On behalf of my right hon. and hon. Friends, I should like to add to the warm welcome that this proposal has received from the House. Does the Secretary of State agree that one of the encouraging things about the proposed Bill is that it will allay public fears over an especially intense area of the Warnock controversy, and that more reasoned discussion of other areas which demand such discussion may therefore become possible?

Mr. Fowler

I am grateful to the hon. Gentleman. I think that he is right.

Sir Hugh Rossi (Hornsey and Wood Green)

If a human act is intrinsically good or bad, how can the payment or non-payment for that act alter its essential nature?

On another plane, if all surrogacy — commercial or non-commercial— were to be made illegal, would we not avoid a great many legal and sociological problems?

Mr. Fowler

The option of acting on surrogacy in general is still open. I am sure that many hon. Members will have sympathy with what my hon. Friend has said, but I think he will agree that there is no consensus on the matter, as there is in the case of commercial surrogacy.

I am concerned to move quickly in an area of great concern, on which, as hon. Members' reactions this afternoon have suggested, there is general agreement. The aim is to prevent the present position from getting worse. I hope that, whatever aspirations hon. Members may have about the final form of the legislation, they will support this limited but valuable Bill.

Mr. D. N. Campbell-Savours (Workington)

Is it not true that the surrogate service which the Secretary of State is illegalising will still be available to any British national who goes to the United States or to the EEC? Should not the Government introduce some disincentive to those who would wish to use that service? The right hon. Gentleman could ensure that there was no possibility of patriating children who were the product of a surrogate relationship.

Mr. Fowler

The hon. Gentleman takes us a long way from the intention of the Bill. For one thing, British law cannot apply in the United States, and there is no sense in thinking that it can.

Mr. David Crouch (Canterbury)

I warmly welcome the Bill and the speed with which it is being introduced. My right hon. Friend has spoken of his intention eventually to introduce comprehensive legislation on the Warnock report. When is such legislation likely to appear before the House, and does my right hon. Friend feel in any way inhibited by the fact that the Unborn Children (Protection) Bill is now under consideration?

Mr. Fowler

I do not feel inhibited by that Bill, but clearly the House's decision on it will affect the final form of the legislation which the Government put before the House.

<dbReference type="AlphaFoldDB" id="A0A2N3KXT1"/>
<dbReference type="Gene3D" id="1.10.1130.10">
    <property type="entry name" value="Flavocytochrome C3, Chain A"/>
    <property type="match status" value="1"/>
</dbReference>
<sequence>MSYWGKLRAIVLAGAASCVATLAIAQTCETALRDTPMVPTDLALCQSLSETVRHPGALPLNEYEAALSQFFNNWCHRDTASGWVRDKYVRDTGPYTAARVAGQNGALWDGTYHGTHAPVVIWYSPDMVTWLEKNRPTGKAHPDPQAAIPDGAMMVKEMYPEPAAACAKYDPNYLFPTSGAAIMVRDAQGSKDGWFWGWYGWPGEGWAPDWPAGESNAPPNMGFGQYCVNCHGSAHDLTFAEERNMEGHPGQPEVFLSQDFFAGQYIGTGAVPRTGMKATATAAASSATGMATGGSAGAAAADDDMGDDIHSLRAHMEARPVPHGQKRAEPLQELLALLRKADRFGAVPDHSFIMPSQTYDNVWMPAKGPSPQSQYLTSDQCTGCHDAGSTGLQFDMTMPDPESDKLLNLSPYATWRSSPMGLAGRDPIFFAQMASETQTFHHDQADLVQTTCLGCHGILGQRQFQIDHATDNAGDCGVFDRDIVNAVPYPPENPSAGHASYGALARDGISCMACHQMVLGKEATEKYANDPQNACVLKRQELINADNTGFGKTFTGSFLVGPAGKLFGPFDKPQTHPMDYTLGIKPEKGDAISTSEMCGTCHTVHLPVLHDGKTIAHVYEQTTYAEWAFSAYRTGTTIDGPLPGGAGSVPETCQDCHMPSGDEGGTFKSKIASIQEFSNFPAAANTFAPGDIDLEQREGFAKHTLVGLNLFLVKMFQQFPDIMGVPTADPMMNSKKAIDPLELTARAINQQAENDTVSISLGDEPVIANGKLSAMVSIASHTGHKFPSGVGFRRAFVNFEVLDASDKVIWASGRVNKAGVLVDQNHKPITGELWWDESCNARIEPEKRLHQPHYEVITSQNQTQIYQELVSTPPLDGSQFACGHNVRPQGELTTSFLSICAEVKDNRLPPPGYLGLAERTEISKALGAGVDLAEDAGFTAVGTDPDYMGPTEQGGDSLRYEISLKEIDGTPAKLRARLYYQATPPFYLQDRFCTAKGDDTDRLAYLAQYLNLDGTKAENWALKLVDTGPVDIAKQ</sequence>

The Government intend to introduce a comprehensive Bill dealing with the wider issues considered by Warnock. I believe that that is what the House would wish us to do. I cannot at this stage give a commitment about timing, but the Government wish to introduce such a Bill as soon as they possibly can.

Mr. Kevin Barron (Rother Valley)

I welcome the Secretary of State's statement about the abolition of the commercial market in surrogacy, but the question of the legal status of children born in surrogacy, and other major issues in the Warnock report, remain to be considered. I hope that the comprehensive Bill will appear sooner rather than later. Right hon. and hon. Members seem to assume that it will be years before we have a comprehensive Bill which legislates in detail. I would be very disappointed if we had to wait for years. We should act now, sensibly and comprehensively, but as a matter of urgency, on all the issues in the Warnock report.

Mr. Fowler

I entirely agree that we should act sooner rather than later. The Government are acting with exceptional speed in this matter. We debated Warnock only last November and I now propose to introduce legislation on part of it, which seems to be generally welcome to both sides of the House. Consultation with all the interested parties has taken place. The Government cannot be accused of delay.

Mrs. Edwina Currie (Derbyshire, South)

May I join in the general welcome given to the statement and to the Bill when it appears? However, does my right hon. Friend agree that however much we may want to assuage the longing of childless couples for a child, the nation has been deeply affronted by the idea that this could be done by offering an embryo or a foetus, or the pregnancy services of a stranger, through a commercial agency for money? We are heartily glad to see that one of those practices is promptly to be banned. When can we expect legislation on the others?